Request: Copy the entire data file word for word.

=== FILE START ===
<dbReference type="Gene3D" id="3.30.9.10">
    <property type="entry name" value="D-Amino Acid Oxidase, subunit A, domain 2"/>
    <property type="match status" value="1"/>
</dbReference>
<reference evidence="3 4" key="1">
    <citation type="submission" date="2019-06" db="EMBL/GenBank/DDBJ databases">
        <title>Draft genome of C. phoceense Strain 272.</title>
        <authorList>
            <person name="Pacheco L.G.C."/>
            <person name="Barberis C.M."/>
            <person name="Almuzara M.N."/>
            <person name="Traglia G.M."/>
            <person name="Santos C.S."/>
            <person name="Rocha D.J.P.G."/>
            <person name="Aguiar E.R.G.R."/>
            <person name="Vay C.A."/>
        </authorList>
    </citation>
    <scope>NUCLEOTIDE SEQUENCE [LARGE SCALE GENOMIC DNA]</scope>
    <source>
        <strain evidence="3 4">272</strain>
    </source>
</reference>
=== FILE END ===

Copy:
<dbReference type="Gene3D" id="3.30.9.10">
    <property type="entry name" value="D-Amino Acid Oxidase, subunit A, domain 2"/>
    <property type="match status" value="1"/>
</dbReference>
<reference evidence="3 4" key="1">
    <citation type="submission" date="2019-06" db="EMBL/GenBank/DDBJ databases">
        <title>Draft genome of C. phoceense Strain 272.</title>
        <authorList>
            <person name="Pacheco L.G.C."/>
            <person name="Barberis C.M."/>
            <person name="Almuzara M.N."/>
            <person name="Traglia G.M."/>
            <person name="Santos C.S."/>
            <person name="Rocha D.J.P.G."/>
            <person name="Aguiar E.R.G.R."/>
            <person name="Vay C.A."/>
        </authorList>
    </citation>
    <scope>NUCLEOTIDE SEQUENCE [LARGE SCALE GENOMIC DNA]</scope>
    <source>
        <strain evidence="3 4">272</strain>
    </source>
</reference>